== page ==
By DR GREGGORY PINTO
Question: Dear Dr Pinto, I am 47 years old and have never had a prostate check because of the dread of violation by the gloved finger prostate exam. My older brothers, cousins and most of my uncles also never go for prostate work up for the same reason. What other way can we all get a prostate checkup?
Answer: Sir, your concerns and fears regarding the dreaded rectal exam for prostate screening are very common. This fear keeps thousands of Bahamian men from having prostate cancer surveillance and potentially saving their lives by detecting Prostate Cancer at an early curable state.
Recent evidence from long term multi-centre studies has shown quite conclusively that routine digital rectal exams in prostate screening, serve no purpose in the vast majority of cases and should be abandoned.
An article in Current Medical Research and Opinion, authored by Wake Forest Baptist Urologist Dr Ryan Terlecki, proposes quite convincingly that, in the era of prostate specific antigen (PSA) blood testing, the uncomfortable and potentially embarrassing digital rectal prostate exam has minimal merits.
Dr Terlecki’s research team reviewed medical literature and the results of a United States national prostate screening trial whereby over 34,000 men received both digital rectal prostate exams and PSA blood testing over three years. These same men were then followed for thirteen years.
Terlecki’s team identified 5,064 men who had an abnormal digital prostate exam and a normal PSA blood test. However, only two per cent of these men had clinically relevant prostate cancer that needed either treatment or active surveillance.
For men of African ancestry, a PSA blood test starting at age 40 is all that is required. No digital rectal exam is necessary for routine prostate screening, as it provides minimal benefit.
The digital exam, in fact, has cost countless Bahamian men their lives as they have avoided prostate screening at all costs due to the fear and discomfort of the dreaded exam.
PSA is a protein produced by the prostate gland epithelial cells and its purpose is to liquefy the semen in the ejaculate and allow the sperm to swim freely in its search to fertilize the ovum, the female’s eggs. PSA is prostate gland specific and not prostate cancer specific.
Many things can cause the PSA blood test to be high. Infection of the prostate or retention of urine in the bladder or even a very large non-cancerous benign prostate hyperplasia may all cause a high PSA, without presence of cancer.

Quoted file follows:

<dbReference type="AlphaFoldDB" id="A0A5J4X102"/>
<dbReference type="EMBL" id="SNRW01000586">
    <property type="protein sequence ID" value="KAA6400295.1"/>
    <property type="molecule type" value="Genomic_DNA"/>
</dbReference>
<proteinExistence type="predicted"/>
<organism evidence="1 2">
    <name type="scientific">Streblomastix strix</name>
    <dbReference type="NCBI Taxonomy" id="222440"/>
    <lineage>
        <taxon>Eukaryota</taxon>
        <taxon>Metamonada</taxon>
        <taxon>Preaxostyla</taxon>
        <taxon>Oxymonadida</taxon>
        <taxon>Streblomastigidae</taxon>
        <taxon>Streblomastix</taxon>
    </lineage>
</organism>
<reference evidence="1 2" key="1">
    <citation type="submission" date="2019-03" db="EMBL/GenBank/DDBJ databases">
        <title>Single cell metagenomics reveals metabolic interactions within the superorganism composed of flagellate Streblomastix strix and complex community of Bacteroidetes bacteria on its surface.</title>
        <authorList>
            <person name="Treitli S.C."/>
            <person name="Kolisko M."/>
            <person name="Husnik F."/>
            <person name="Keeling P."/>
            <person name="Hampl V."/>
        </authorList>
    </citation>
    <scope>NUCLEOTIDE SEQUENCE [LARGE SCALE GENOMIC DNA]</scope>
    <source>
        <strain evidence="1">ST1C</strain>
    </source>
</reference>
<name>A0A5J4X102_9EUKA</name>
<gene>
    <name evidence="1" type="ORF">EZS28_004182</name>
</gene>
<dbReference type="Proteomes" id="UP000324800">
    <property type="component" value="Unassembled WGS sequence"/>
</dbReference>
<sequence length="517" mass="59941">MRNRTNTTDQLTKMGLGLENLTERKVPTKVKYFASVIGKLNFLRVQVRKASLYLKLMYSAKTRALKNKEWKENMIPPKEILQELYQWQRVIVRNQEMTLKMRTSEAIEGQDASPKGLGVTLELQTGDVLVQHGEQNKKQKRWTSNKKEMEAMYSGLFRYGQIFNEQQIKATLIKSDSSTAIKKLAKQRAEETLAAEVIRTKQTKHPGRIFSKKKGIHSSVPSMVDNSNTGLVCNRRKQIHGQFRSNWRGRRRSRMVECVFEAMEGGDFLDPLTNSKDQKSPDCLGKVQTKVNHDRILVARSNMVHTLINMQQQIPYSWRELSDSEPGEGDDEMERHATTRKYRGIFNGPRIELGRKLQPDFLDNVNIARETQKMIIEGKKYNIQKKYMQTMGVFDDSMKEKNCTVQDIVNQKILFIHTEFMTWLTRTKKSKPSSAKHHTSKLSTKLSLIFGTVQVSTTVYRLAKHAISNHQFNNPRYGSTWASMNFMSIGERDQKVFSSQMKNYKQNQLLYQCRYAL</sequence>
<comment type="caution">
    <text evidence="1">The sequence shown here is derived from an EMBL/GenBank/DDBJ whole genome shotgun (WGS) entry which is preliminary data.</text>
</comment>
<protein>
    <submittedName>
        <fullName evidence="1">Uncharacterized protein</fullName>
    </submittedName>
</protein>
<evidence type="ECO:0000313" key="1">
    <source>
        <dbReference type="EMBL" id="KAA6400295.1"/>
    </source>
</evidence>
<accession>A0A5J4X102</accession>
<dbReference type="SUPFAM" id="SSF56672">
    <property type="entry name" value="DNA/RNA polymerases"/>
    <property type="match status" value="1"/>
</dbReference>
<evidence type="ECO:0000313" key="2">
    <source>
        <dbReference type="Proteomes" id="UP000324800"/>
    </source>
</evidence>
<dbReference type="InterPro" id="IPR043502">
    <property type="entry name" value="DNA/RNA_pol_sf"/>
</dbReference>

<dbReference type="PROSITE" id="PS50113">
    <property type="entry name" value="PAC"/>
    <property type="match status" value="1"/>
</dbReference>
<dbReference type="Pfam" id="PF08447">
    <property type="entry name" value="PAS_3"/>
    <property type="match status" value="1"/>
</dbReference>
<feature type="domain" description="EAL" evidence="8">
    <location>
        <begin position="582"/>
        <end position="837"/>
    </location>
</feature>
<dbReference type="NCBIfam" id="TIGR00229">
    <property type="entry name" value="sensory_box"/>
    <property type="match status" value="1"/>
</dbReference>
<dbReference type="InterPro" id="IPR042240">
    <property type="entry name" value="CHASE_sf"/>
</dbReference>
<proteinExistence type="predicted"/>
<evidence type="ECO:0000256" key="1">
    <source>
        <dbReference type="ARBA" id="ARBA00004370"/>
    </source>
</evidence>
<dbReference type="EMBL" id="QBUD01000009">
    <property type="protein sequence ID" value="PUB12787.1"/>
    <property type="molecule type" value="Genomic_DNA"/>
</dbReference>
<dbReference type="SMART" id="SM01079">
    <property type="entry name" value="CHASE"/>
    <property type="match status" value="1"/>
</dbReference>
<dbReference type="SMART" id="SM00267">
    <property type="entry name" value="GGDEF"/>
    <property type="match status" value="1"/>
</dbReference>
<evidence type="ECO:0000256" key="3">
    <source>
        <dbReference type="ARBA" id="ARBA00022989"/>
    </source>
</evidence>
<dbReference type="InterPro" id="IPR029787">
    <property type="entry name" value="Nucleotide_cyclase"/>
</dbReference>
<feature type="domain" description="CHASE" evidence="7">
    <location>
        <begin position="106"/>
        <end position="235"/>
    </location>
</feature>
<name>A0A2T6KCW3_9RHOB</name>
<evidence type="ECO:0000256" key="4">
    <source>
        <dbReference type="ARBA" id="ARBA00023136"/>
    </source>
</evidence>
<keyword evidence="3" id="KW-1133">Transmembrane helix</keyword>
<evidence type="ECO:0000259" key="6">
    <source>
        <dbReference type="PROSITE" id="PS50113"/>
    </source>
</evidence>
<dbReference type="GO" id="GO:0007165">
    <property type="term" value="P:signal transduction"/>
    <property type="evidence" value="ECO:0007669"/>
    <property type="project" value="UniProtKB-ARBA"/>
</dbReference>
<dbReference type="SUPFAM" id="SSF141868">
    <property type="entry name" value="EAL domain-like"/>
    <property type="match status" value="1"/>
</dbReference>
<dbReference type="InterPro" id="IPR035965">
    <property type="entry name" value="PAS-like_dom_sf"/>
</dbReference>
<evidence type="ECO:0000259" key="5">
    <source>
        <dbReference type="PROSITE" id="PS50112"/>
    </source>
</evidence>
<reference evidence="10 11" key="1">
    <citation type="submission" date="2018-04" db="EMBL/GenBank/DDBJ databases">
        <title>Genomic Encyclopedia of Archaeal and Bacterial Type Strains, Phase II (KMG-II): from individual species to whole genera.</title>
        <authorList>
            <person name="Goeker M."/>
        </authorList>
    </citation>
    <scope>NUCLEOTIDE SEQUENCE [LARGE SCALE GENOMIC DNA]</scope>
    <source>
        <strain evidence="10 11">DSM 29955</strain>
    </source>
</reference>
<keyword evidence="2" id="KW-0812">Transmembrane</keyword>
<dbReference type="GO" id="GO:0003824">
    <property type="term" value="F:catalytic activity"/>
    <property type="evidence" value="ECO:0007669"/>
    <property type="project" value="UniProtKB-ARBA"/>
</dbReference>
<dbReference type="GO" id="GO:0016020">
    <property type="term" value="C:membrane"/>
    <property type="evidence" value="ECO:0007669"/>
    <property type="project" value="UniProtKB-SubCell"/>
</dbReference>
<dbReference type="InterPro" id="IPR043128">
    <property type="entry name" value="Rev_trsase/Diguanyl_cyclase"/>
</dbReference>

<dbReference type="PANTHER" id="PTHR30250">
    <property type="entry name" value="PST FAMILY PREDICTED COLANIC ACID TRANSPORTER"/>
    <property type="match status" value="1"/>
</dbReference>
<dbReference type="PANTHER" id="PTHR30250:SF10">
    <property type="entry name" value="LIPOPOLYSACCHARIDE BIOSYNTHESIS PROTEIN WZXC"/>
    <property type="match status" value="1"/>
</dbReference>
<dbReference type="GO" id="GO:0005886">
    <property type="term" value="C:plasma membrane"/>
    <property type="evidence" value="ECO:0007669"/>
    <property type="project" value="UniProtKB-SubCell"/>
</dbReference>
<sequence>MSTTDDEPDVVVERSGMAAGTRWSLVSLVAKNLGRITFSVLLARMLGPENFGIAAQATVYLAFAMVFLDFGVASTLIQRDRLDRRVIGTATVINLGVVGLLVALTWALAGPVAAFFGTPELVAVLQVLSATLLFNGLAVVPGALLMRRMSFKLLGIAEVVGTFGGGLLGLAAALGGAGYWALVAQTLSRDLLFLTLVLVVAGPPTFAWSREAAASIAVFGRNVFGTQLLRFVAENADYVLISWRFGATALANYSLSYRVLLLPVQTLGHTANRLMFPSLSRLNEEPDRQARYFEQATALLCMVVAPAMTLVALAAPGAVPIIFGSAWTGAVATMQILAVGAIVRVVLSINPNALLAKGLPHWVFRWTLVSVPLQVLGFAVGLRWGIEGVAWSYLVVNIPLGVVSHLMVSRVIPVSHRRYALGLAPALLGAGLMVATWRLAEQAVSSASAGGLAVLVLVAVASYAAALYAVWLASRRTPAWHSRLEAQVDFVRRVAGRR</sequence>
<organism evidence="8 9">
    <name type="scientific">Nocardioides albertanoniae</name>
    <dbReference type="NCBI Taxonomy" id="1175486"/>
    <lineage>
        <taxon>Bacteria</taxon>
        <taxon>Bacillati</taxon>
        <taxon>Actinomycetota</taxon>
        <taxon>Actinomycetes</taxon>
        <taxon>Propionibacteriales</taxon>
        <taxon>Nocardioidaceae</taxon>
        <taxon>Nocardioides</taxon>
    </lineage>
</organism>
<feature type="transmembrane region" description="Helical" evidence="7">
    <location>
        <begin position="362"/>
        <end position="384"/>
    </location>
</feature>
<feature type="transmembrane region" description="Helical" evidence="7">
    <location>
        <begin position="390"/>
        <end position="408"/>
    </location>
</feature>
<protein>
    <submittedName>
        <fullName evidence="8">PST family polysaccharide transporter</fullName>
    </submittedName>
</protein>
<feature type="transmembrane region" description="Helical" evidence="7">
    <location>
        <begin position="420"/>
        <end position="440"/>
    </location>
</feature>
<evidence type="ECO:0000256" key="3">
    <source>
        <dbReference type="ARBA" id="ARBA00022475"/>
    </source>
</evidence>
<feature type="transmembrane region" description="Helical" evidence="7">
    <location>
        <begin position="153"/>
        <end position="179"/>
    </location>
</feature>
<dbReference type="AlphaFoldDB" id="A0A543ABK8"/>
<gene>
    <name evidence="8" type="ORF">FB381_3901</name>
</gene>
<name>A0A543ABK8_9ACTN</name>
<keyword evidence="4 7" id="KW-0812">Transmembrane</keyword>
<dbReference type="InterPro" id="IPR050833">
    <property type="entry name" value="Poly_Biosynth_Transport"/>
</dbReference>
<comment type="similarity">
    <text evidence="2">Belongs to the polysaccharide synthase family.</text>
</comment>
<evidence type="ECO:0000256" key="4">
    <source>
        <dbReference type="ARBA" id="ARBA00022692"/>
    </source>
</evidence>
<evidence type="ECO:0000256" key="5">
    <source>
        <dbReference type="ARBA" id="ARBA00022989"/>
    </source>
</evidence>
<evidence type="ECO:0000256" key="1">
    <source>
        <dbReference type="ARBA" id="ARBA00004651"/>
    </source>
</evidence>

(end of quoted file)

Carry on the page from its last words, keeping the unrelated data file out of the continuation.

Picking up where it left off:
If a PSA blood test is high, then parameters such as the PSA density and velocity are calculated and a free to total PSA ratio may be used to determine the likelihood of prostate cancer.
A urine liquid prostate cancer DNA test is available locally at Urology Care Bahamas to differentiate normal prostate from prostate cancer and low risk prostate cancer from high risk prostate cancer.
Multi-parametric MRI provides painless, extremely accurate detection of clinically significant prostate cancer.
The digital rectal exam for routine prostate cancer screening has zero role in my urology practice and I follow the established highest protocol standards.
The digital exam has merit in the active surveillance of men known to have prostate cancer and in men with suspected advanced prostate cancer.
Simply put, when PSA blood testing is done, then the dreaded digital rectal exam rarely aids in diagnosing clinically significant prostate cancer.
Men, 40 years old and over, start routine prostate screening, as early detection is the key to successful cancer cure!
Do it for your wife, children and loved ones and, of course, for the love of your own life.
Advanced prostate cancer could lead to bones being riddled with cancer, possible kidney failure from obstruction and even paraplegic conditions from cancer spreading to the spine.
There is no excuse for men of the Bahamas to avoid routine prostate screening, as the dreaded digital exam will not be performed.
• Dr Greggory Pinto is a Bahamian urologist who has trained in South Africa, Germany and France. He is a member of the European Association of Urologists. Dr Pinto can be reached at Urology Care Bahamas at the Surgical Suite, Centreville Medical Centre, Collins Avenue and Sixth Terrace. Call 326-1929, e-mail firstname.lastname@example.org, or visit urologycarebahamas.com.